Orontid dynastyThursday, February 3, 2022
The Orontid dynasty, also known by their native name Eruandid or Yervanduni, was a hereditary dynasty that ruled the Satrapy of Armenia until 330BC and the Kingdom of Armenia from 321BC to 200BC.
The Orontids ruled first as client kings or satraps of the Achaemenid Empire and after the collapse of the Achaemenid Empire established an independent kingdom. Later, a branch of the Orontids ruled as kings of Sophene and Commagene. They are the first of the three royal dynasties that successively ruled the ancient Kingdom of Armenia (321 BC–428 AD).
Some historians state that the Orontids were of Iranian origin, and suggest that it held dynastic familial linkages to the ruling Achaemenid dynasty. Throughout their existence, the Orontids stressed their lineage from the Achaemenids in order to strengthen their political legitimacy.
Other historians state the Orontids were of Armenian origin, while according to Razmik Panossian, the Orontids probably had marriage links to the rulers of Persia and other leading noble houses in Armenia, and states their Armenian ethnicity is uncertain.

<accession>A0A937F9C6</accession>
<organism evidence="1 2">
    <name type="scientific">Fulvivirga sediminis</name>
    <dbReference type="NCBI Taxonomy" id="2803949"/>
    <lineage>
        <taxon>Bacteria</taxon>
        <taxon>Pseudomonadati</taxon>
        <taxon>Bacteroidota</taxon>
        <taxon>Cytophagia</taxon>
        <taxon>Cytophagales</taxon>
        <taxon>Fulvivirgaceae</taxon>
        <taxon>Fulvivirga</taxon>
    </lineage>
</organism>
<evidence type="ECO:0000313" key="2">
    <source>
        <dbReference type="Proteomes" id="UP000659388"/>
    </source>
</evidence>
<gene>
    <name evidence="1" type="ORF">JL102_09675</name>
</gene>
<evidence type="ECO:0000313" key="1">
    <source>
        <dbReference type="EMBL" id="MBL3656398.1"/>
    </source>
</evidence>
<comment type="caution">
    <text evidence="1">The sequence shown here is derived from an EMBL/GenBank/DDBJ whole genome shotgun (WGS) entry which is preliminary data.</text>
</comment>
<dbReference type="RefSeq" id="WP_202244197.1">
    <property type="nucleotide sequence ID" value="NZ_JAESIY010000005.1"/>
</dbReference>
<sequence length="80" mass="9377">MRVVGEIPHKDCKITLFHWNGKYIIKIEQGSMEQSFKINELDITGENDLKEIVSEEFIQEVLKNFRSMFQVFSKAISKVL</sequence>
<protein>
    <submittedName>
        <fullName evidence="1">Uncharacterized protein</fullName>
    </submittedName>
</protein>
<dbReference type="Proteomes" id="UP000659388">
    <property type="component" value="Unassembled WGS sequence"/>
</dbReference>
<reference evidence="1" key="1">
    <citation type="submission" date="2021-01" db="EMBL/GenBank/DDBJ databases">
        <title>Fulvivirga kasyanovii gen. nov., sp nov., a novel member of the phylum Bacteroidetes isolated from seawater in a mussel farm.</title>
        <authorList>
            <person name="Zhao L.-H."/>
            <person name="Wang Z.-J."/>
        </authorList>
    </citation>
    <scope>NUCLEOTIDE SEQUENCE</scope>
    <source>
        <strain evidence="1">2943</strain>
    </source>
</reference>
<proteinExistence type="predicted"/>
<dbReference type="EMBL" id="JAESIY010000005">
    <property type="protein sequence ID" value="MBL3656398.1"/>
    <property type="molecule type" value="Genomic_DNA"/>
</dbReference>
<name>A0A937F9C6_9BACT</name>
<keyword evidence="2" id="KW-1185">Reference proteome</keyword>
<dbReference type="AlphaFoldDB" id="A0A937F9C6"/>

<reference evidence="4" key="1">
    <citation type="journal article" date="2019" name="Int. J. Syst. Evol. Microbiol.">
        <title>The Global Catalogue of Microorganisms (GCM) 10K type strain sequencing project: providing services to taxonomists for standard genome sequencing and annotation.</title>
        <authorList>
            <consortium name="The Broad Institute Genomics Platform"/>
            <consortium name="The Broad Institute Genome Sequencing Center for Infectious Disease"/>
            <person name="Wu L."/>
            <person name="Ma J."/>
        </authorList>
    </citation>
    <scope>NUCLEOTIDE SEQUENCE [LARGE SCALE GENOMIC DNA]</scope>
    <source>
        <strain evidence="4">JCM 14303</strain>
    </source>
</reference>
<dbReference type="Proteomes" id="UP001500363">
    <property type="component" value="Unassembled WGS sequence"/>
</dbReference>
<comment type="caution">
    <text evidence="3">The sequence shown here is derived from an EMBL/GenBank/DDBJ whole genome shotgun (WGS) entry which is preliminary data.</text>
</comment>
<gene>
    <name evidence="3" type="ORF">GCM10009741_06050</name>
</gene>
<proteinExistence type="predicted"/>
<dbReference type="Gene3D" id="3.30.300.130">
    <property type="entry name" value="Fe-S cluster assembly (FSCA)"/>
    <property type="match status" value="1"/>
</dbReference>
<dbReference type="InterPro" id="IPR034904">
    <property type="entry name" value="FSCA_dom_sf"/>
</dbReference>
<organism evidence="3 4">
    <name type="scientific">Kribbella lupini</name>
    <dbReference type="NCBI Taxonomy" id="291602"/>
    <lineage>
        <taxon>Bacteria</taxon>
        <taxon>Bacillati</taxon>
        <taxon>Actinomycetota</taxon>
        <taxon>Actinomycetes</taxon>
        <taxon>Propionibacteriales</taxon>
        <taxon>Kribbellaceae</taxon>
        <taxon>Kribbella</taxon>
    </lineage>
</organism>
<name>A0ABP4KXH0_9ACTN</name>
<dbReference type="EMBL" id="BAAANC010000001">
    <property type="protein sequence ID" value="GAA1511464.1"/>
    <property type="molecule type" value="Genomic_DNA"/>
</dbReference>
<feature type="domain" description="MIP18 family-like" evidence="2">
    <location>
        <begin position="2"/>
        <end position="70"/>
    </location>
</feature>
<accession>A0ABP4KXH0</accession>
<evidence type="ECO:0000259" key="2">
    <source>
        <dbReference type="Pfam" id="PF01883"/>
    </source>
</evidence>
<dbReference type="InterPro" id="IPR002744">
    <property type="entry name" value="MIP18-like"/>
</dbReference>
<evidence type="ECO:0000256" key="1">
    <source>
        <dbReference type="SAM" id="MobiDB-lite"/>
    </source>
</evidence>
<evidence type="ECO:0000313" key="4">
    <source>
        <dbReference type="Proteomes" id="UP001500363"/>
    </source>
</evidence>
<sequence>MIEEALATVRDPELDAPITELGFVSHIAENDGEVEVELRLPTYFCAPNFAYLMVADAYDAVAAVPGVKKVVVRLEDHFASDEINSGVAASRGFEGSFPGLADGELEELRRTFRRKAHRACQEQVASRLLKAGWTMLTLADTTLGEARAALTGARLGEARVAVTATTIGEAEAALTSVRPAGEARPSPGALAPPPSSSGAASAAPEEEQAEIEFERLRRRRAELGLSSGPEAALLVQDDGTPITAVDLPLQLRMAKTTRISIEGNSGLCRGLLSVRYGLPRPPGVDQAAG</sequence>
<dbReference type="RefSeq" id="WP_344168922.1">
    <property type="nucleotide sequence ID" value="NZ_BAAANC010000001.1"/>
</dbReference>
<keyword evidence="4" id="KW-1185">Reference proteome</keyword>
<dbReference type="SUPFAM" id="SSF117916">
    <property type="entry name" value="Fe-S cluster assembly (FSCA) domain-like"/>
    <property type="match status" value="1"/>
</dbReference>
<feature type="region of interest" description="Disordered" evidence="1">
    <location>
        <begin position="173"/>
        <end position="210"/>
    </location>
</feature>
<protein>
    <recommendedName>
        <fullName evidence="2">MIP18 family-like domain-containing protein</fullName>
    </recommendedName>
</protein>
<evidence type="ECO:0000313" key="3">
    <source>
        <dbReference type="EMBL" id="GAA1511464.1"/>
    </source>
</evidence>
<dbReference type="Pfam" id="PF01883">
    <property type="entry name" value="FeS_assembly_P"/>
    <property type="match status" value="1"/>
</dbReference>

The name Orontes is the Hellenized form of a masculine name of Iranian origin; Երուանդ Eruand in Old Armenian. The name is only attested in Greek. Its Avestan connection is Auruuant (brave, hero) and Middle Persian Arwand. Various Greek transcriptions of the name in Classical sources are spelled as Orontes, Aruandes or Ardoates. The presence of this dynasty is attested from at least 400 BC, and it can be shown to have ruled originally from Armavir and subsequently Yervandashat. Armavir is called the "first capital of the Orontid dynasty".
The precise date of the foundation of the Orontid Dynasty is debated by scholars to this day but there is a consensus that it occurred after the destruction of Urartu by the Scythians and the Medes around 612 BC.
Despite the Hellenistic invasion of Persia, Persian and local Armenian culture remained the strongest element within society and the elites.
The imperial administration used Aramaic, where it was used in official documents for centuries. Whereas most inscriptions used Old Persian cuneiform. Xenophon used an interpreter to speak to Armenians, while some Armenian villages were conversant in Persian.
The Greek inscriptions at Armavir indicate that the upper classes used Greek as one of their languages.Under Ervand the Last (r. ca. 210–200 B.C.), the structure of government had begun to resemble Greek institutions, and Greek was used as the language of the royal court. Ervand had surrounded himself by the Hellenized nobility and sponsored the establishment of a Greek school in Armavir, the capital of the Ervanduni kingdom.